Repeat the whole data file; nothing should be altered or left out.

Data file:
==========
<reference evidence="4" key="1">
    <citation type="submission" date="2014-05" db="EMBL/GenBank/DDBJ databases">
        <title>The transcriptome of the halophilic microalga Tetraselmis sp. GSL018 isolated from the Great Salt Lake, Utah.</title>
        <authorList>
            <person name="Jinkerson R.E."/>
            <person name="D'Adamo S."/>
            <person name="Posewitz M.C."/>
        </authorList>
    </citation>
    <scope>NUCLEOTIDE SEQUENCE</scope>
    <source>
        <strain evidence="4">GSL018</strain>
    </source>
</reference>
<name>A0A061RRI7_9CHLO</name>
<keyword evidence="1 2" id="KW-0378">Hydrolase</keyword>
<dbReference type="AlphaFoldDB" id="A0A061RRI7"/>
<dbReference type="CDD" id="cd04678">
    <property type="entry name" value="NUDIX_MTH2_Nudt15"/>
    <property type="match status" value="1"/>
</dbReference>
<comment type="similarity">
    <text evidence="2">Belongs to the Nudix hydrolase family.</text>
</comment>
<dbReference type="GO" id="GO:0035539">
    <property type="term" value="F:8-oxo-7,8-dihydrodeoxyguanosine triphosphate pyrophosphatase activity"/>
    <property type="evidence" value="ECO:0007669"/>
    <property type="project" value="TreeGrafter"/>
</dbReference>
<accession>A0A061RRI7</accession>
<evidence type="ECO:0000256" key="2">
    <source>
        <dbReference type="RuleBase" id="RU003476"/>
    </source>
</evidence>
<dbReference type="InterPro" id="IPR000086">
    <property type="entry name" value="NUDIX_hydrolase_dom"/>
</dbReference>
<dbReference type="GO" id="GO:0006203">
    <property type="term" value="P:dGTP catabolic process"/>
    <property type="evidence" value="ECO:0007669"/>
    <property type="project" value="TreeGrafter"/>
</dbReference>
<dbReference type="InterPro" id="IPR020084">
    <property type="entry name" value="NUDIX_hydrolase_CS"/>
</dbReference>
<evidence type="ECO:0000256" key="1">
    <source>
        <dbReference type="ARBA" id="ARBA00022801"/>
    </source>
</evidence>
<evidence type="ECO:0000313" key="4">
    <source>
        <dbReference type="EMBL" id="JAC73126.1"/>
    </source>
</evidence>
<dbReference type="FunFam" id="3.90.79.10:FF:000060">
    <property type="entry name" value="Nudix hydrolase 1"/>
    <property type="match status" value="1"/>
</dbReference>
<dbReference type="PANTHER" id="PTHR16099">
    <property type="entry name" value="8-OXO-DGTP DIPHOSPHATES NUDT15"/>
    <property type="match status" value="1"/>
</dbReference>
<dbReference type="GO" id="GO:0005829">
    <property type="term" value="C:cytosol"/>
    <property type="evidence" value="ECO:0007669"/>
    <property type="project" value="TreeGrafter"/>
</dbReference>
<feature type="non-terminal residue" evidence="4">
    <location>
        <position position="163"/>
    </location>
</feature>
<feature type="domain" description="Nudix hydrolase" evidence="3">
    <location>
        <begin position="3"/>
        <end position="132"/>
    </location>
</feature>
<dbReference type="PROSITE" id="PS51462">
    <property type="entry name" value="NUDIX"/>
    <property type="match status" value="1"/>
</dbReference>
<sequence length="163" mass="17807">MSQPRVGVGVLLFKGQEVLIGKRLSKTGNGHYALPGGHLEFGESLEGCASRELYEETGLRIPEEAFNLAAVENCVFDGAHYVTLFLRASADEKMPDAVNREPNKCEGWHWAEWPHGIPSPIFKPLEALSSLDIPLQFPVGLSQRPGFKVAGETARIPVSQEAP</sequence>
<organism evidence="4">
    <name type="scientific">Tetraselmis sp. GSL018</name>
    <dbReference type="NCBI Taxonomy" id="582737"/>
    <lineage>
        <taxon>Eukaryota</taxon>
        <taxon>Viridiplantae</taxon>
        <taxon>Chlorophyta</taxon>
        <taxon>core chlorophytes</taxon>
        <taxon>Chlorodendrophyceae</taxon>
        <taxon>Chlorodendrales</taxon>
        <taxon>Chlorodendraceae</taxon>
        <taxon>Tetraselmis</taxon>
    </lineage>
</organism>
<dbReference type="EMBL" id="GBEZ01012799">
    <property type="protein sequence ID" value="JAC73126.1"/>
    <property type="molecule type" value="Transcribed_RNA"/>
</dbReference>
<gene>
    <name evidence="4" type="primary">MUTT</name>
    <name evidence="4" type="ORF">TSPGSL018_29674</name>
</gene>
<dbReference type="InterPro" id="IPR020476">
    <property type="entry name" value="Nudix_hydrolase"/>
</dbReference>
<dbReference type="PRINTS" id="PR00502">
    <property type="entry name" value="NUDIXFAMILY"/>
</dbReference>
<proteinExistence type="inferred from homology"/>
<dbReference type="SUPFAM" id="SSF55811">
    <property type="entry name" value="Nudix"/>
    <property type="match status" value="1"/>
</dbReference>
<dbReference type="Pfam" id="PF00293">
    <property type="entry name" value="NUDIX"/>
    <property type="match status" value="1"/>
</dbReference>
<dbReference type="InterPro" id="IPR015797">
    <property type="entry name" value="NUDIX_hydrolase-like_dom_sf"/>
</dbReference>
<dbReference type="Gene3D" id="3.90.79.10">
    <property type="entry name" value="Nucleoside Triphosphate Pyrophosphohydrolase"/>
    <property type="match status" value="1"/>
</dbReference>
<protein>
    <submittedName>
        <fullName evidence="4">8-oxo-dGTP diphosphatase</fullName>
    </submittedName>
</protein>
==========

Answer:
<reference evidence="4" key="1">
    <citation type="submission" date="2014-05" db="EMBL/GenBank/DDBJ databases">
        <title>The transcriptome of the halophilic microalga Tetraselmis sp. GSL018 isolated from the Great Salt Lake, Utah.</title>
        <authorList>
            <person name="Jinkerson R.E."/>
            <person name="D'Adamo S."/>
            <person name="Posewitz M.C."/>
        </authorList>
    </citation>
    <scope>NUCLEOTIDE SEQUENCE</scope>
    <source>
        <strain evidence="4">GSL018</strain>
    </source>
</reference>
<name>A0A061RRI7_9CHLO</name>
<keyword evidence="1 2" id="KW-0378">Hydrolase</keyword>
<dbReference type="AlphaFoldDB" id="A0A061RRI7"/>
<dbReference type="CDD" id="cd04678">
    <property type="entry name" value="NUDIX_MTH2_Nudt15"/>
    <property type="match status" value="1"/>
</dbReference>
<comment type="similarity">
    <text evidence="2">Belongs to the Nudix hydrolase family.</text>
</comment>
<dbReference type="GO" id="GO:0035539">
    <property type="term" value="F:8-oxo-7,8-dihydrodeoxyguanosine triphosphate pyrophosphatase activity"/>
    <property type="evidence" value="ECO:0007669"/>
    <property type="project" value="TreeGrafter"/>
</dbReference>
<accession>A0A061RRI7</accession>
<evidence type="ECO:0000256" key="2">
    <source>
        <dbReference type="RuleBase" id="RU003476"/>
    </source>
</evidence>
<dbReference type="InterPro" id="IPR000086">
    <property type="entry name" value="NUDIX_hydrolase_dom"/>
</dbReference>
<dbReference type="GO" id="GO:0006203">
    <property type="term" value="P:dGTP catabolic process"/>
    <property type="evidence" value="ECO:0007669"/>
    <property type="project" value="TreeGrafter"/>
</dbReference>
<dbReference type="InterPro" id="IPR020084">
    <property type="entry name" value="NUDIX_hydrolase_CS"/>
</dbReference>
<evidence type="ECO:0000256" key="1">
    <source>
        <dbReference type="ARBA" id="ARBA00022801"/>
    </source>
</evidence>
<evidence type="ECO:0000313" key="4">
    <source>
        <dbReference type="EMBL" id="JAC73126.1"/>
    </source>
</evidence>
<dbReference type="FunFam" id="3.90.79.10:FF:000060">
    <property type="entry name" value="Nudix hydrolase 1"/>
    <property type="match status" value="1"/>
</dbReference>
<dbReference type="PANTHER" id="PTHR16099">
    <property type="entry name" value="8-OXO-DGTP DIPHOSPHATES NUDT15"/>
    <property type="match status" value="1"/>
</dbReference>
<dbReference type="GO" id="GO:0005829">
    <property type="term" value="C:cytosol"/>
    <property type="evidence" value="ECO:0007669"/>
    <property type="project" value="TreeGrafter"/>
</dbReference>
<feature type="non-terminal residue" evidence="4">
    <location>
        <position position="163"/>
    </location>
</feature>
<feature type="domain" description="Nudix hydrolase" evidence="3">
    <location>
        <begin position="3"/>
        <end position="132"/>
    </location>
</feature>
<dbReference type="PROSITE" id="PS51462">
    <property type="entry name" value="NUDIX"/>
    <property type="match status" value="1"/>
</dbReference>
<sequence length="163" mass="17807">MSQPRVGVGVLLFKGQEVLIGKRLSKTGNGHYALPGGHLEFGESLEGCASRELYEETGLRIPEEAFNLAAVENCVFDGAHYVTLFLRASADEKMPDAVNREPNKCEGWHWAEWPHGIPSPIFKPLEALSSLDIPLQFPVGLSQRPGFKVAGETARIPVSQEAP</sequence>
<organism evidence="4">
    <name type="scientific">Tetraselmis sp. GSL018</name>
    <dbReference type="NCBI Taxonomy" id="582737"/>
    <lineage>
        <taxon>Eukaryota</taxon>
        <taxon>Viridiplantae</taxon>
        <taxon>Chlorophyta</taxon>
        <taxon>core chlorophytes</taxon>
        <taxon>Chlorodendrophyceae</taxon>
        <taxon>Chlorodendrales</taxon>
        <taxon>Chlorodendraceae</taxon>
        <taxon>Tetraselmis</taxon>
    </lineage>
</organism>
<dbReference type="EMBL" id="GBEZ01012799">
    <property type="protein sequence ID" value="JAC73126.1"/>
    <property type="molecule type" value="Transcribed_RNA"/>
</dbReference>
<gene>
    <name evidence="4" type="primary">MUTT</name>
    <name evidence="4" type="ORF">TSPGSL018_29674</name>
</gene>
<dbReference type="InterPro" id="IPR020476">
    <property type="entry name" value="Nudix_hydrolase"/>
</dbReference>
<dbReference type="PRINTS" id="PR00502">
    <property type="entry name" value="NUDIXFAMILY"/>
</dbReference>
<proteinExistence type="inferred from homology"/>
<dbReference type="SUPFAM" id="SSF55811">
    <property type="entry name" value="Nudix"/>
    <property type="match status" value="1"/>
</dbReference>
<dbReference type="Pfam" id="PF00293">
    <property type="entry name" value="NUDIX"/>
    <property type="match status" value="1"/>
</dbReference>
<dbReference type="InterPro" id="IPR015797">
    <property type="entry name" value="NUDIX_hydrolase-like_dom_sf"/>
</dbReference>
<dbReference type="Gene3D" id="3.90.79.10">
    <property type="entry name" value="Nucleoside Triphosphate Pyrophosphohydrolase"/>
    <property type="match status" value="1"/>
</dbReference>
<protein>
    <submittedName>
        <fullName evidence="4">8-oxo-dGTP diphosphatase</fullName>
    </submittedName>
</protein>